Do you feel a loss of control when you’re around food?
Do you skip meals, or do you restrict your food intake?
Are you consumed with thoughts about your body shape or your weight?
Many people are aware of what an eating disorder is, but disordered eating may sound less familiar. Disordered eating is not a diagnosis but a phrase used to describe a range of problematic eating behaviors. The signs and symptoms of disordered eating are similar to those of an eating disorder, although they will vary with frequency and severity.
While disordered eating may not result in the extreme symptoms seen in a diagnosable eating disorder, it has the potential to negatively impact a person’s life. Their obsession with food and exercise may affect their ability to focus or concentrate, impacting their performance at home, work or school.
Disordered eating can also take a mental and physical toll on a person. Negative self-thinking can impact their mental health, and their poor eating habits can affect them physically, as well. Disordered eating also puts the individual at high risk for developing an eating disorder.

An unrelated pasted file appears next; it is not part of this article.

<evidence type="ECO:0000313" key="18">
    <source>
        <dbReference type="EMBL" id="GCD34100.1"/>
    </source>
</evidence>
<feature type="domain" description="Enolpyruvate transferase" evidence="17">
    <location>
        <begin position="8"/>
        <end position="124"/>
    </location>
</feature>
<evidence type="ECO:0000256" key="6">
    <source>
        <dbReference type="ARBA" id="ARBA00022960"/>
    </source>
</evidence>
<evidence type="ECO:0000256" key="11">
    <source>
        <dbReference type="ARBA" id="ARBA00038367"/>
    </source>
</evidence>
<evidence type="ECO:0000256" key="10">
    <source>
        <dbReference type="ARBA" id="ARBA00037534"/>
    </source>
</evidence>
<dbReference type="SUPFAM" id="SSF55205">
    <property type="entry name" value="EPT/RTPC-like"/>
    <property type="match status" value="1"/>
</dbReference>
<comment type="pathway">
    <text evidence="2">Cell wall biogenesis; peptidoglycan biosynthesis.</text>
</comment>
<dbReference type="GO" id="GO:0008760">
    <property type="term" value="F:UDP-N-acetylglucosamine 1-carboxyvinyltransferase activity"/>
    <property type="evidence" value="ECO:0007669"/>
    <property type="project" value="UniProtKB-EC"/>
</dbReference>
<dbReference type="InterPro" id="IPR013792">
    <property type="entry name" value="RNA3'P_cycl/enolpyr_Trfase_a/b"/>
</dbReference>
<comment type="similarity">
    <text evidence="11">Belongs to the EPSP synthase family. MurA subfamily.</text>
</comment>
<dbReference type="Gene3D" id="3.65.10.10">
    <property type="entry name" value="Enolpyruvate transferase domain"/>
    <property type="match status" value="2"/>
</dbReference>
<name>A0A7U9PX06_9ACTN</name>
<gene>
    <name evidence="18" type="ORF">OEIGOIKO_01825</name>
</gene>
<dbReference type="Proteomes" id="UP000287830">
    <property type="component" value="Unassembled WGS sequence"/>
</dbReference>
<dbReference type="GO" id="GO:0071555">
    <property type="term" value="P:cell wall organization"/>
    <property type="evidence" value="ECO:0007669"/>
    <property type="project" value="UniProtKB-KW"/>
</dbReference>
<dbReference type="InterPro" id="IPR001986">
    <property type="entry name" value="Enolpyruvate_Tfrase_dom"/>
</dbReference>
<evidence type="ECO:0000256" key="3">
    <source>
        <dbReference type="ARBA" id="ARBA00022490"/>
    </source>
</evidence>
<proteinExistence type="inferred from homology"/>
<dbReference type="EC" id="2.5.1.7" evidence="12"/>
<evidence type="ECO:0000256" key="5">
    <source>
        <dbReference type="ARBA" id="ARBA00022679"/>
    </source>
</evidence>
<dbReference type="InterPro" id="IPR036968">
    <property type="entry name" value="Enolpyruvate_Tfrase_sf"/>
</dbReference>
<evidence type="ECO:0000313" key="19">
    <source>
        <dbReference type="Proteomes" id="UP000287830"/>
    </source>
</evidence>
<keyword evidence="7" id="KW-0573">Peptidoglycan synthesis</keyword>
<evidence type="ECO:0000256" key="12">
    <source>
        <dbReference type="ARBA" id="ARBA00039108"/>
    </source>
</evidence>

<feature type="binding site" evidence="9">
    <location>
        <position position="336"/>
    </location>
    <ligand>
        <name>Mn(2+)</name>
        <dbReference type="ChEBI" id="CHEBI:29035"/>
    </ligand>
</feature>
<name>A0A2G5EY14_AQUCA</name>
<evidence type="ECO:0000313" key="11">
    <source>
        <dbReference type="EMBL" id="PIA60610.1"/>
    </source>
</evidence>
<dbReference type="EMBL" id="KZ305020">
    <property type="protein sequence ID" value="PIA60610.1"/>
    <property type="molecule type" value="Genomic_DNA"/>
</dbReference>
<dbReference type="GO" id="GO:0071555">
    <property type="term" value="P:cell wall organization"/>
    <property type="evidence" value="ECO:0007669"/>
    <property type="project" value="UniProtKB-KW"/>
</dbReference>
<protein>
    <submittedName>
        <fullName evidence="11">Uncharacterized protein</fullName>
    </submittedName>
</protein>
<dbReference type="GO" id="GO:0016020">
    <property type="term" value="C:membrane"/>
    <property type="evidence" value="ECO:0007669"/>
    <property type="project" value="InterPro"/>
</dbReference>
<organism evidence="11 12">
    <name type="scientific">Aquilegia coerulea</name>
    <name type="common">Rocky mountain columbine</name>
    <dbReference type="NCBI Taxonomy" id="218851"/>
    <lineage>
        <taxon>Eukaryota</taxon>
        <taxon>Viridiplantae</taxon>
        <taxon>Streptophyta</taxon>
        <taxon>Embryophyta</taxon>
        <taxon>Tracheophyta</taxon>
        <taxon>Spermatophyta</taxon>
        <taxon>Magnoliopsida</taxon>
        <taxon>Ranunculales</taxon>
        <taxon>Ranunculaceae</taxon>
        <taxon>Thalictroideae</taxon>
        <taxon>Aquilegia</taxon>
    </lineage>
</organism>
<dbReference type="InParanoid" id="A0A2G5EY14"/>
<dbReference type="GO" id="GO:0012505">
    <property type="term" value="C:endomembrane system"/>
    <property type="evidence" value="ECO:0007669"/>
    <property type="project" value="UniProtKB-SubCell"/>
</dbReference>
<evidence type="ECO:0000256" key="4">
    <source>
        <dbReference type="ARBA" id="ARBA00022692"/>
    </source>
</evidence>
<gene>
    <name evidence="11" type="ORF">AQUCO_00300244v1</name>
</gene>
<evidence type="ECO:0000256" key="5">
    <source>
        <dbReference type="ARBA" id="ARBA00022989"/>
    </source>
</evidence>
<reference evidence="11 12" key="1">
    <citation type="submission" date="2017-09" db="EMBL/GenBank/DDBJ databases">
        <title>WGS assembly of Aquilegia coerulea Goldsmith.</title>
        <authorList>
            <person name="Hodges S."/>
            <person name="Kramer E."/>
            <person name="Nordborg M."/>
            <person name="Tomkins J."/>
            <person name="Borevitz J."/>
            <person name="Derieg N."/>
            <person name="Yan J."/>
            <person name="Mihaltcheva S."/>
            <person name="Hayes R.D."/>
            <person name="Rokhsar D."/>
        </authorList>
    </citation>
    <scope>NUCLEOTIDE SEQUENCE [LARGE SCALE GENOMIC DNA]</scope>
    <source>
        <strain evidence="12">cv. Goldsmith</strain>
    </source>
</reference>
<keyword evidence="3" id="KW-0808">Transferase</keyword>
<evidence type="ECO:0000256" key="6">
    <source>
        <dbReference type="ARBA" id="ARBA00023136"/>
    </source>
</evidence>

If you find yourself struggling with:
- Frequent dieting or obsessive calorie counting
- Food restriction or skipping meals
- Feeling anxiety, guilt or shame about certain foods or food in general
- Obsessive exercising, or exercise to “punish” for overeating
- Binging and/or purging
- Self-worth or self-esteem because of your weight or body shape and weight
- Feeling out of control around food
… then you may be suffering from disordered eating.
What causes people to engage in disordered eating habits can be complex, and vary widely. As a counselor and dietitian specializing in eating concerns of all kinds, I can help you get to the bottom of what drives your food and body issues.